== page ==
Silver lining

TERRY JONES -- Edmonton Sun

, Last Updated: 12:00 PM ET

OTTAWA -- There's nothing worse than a war of words between a couple of figure skaters.

Or an equipment controversy.

Yesterday we had both in the men's short program at the Canadian Figure Skating Championships.

Last year, if you remember, Jeff Buttle was insulted by Emanuel Sandhu.

"His insult was that I was playing the safe route by not trying a quad,'' said Buttle, the smooth skater from Smooth Rock Falls, Ont., after beating him in the short program yesterday.

Buttle had the last laugh, going on from playing it safe at last year's Canadians in London, Ont. to winning a silver medal in last year's Worlds, a silver medal winner at this season's Grand Prix and making himself Canada's best bet for Olympic gold in figure skating at the Turin 2006.

Sandhu had two quads, the figure skating equivalent of the atomic bomb. He ended up doing one rotation on each, but that's another story.

The story here yesterday was that Sandhu decided to take the aforementioned "safe route'' and not make a major mess of his short program at the event which doubles as Olympic Trials here.

Not trying the quad and falling on the Lutz, Sandhu ended up with 107.93 points to Buttle's 115.52 for his less than perfect program, but one on which he stayed on his skates.

"If he's landing it all the time, I say 'Why not?' '' Buttle said of the brilliant Vancouver skater who has had so many mind-boggling meltdowns in his constipated career.

ANOTHER INSULT

Sandhu said he chose to play it safe, to take out his quad, because - and this would be another insult if you're scoring - "nobody here even tried them and I'm doing two.''

Sandhu said it was just the short program.

"I just wanted to get that part of the way. It was a consensus decision on my part and Joanne's part,'' he said of coach Joanne McLeod.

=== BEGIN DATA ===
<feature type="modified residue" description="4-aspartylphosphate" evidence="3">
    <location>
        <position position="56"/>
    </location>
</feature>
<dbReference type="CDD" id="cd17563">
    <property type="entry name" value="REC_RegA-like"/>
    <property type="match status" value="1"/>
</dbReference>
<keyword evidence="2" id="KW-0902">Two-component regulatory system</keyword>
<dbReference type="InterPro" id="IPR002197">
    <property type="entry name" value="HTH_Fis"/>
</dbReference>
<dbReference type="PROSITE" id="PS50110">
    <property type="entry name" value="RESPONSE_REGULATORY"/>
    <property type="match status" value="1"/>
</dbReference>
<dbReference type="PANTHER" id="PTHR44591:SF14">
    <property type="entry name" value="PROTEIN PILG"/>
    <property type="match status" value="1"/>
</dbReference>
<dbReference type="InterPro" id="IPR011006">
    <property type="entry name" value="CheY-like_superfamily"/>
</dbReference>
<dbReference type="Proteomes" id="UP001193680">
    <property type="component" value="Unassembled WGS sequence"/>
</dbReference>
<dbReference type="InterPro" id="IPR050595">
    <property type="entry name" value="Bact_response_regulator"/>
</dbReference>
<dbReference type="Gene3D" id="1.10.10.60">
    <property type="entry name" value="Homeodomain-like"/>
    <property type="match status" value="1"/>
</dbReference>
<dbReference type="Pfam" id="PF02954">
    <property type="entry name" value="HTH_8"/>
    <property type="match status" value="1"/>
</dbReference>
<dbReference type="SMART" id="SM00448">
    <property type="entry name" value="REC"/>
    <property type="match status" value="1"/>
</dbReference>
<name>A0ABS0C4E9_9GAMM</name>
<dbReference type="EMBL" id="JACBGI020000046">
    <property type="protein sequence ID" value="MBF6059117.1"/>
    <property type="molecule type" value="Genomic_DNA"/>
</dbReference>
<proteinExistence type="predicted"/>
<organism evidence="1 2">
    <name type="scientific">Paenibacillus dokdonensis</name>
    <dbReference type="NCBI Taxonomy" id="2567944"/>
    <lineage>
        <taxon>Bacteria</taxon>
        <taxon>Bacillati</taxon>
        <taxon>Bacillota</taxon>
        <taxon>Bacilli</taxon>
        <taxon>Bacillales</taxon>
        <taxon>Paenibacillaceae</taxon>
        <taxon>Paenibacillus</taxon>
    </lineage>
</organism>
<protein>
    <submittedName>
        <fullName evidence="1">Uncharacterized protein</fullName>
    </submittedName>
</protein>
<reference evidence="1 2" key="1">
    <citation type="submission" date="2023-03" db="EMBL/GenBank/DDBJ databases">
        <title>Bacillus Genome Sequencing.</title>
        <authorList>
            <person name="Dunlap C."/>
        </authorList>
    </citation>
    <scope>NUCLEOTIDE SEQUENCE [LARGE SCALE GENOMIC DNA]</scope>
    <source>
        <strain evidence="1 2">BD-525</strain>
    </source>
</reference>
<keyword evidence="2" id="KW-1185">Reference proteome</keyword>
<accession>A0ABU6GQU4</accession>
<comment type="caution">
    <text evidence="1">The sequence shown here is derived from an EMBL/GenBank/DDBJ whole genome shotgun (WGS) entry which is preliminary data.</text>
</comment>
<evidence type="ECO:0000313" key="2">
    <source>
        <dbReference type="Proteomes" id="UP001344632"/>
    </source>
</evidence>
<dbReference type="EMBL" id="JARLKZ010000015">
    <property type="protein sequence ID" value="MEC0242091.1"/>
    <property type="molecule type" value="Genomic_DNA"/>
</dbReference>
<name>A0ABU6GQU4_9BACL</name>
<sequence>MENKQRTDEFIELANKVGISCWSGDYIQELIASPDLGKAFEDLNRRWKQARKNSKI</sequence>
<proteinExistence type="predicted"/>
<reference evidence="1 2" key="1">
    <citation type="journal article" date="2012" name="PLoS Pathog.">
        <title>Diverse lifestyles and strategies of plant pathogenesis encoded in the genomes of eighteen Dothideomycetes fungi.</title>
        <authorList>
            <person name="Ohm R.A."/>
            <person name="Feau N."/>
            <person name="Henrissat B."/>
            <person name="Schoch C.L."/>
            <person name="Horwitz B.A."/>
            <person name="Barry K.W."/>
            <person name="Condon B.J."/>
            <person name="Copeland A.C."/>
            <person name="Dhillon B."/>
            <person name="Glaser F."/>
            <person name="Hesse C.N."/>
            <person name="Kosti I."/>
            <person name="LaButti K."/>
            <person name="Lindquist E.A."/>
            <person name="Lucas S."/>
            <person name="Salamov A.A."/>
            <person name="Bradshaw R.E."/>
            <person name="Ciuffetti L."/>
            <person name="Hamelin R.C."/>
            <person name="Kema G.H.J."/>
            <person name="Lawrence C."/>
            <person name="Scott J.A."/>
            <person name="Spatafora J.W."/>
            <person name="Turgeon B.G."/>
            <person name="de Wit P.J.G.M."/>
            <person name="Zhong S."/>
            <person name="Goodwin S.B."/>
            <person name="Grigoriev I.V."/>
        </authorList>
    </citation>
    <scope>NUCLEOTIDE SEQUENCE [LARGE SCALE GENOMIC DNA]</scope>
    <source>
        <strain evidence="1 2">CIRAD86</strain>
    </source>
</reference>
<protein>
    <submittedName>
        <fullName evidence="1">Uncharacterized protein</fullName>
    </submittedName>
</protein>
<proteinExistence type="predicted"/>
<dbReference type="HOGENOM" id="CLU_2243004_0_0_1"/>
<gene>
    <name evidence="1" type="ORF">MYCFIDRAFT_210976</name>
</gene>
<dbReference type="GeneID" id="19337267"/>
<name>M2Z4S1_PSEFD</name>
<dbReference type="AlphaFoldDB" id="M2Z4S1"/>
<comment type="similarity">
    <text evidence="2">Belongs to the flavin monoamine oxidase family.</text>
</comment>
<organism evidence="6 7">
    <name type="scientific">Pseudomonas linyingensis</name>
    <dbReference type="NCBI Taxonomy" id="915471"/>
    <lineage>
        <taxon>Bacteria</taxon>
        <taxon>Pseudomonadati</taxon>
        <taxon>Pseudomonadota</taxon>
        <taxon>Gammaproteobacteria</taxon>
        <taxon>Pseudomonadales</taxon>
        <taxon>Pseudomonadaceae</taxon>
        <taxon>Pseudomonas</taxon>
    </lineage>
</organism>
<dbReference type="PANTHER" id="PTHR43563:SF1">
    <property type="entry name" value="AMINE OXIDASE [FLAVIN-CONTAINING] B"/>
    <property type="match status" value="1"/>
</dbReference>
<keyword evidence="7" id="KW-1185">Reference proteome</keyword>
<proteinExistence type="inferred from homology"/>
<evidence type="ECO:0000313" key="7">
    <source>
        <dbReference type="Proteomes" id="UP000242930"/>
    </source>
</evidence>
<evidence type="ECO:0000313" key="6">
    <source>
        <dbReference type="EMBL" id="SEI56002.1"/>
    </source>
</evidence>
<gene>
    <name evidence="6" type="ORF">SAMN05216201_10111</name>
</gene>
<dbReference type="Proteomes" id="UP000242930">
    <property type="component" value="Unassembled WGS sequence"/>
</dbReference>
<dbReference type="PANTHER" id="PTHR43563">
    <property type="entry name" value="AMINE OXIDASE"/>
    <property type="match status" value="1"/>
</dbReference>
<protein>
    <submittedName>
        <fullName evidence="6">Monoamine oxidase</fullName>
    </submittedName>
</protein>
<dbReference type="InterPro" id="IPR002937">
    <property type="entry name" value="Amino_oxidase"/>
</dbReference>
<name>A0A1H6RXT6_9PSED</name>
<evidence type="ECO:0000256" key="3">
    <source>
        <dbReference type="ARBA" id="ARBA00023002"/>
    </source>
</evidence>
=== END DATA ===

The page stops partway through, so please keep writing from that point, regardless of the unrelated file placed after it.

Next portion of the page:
There are two ways to look at all this. It's Canadians. He's second. Top three go to the Olympics. He did the smart thing. Or ...

The guy hasn't got it done in the short program since the Grand Prix final in December 2003 in Colorado Springs, Col.

In the media scrum, he was asked about "the short program eluding you again.''

Sandhu looked stunned by the question.

"I don't know if it eluded me,'' he said. "I had a clean short program yesterday in practice.''

Practices used to count for something to figure skating judges. Not anymore. It's now supposed to be the equivalent of a hockey player saying he had a good morning skate.

Whatever, Sandhu figured the story this day ought not to be his usual struggle with the short program but his unusual battle with a skate lace.

He suggested the emergency skate lace repair situation might have affected his program.

"A skate never feels the same,'' he said.

A skate lace hasn't been a story in figure skating since Tonya Harding's broke early in her long program at the Lillehammer Olympics which, of course, was preceded by the whacking of Nancy Kerrigan's knee at the US championships. At least we were spared the picture of Sandhu skating over to the judges bawling.

'MY LACE SNAPPED'

"My lace snapped right before I went on the ice,'' he said of the moments before he went out for warmup. "I didn't have time to put in a new lace. I had to tie a knot.''

Actually, coach McLeod tackled the knotty problem first. "We only had two minutes. I tried to tie it. I used an old standard knot. That just didn't do it. I didn't learn my knots in Brownies.''

Nobody figured Sandhu for a Boy Scout, but he managed to get it tied. "I said 'No, Jo, let me tie it.' ''

Sandhu saw himself as the hero of the day. You just don't get these kind of stories in other sports.


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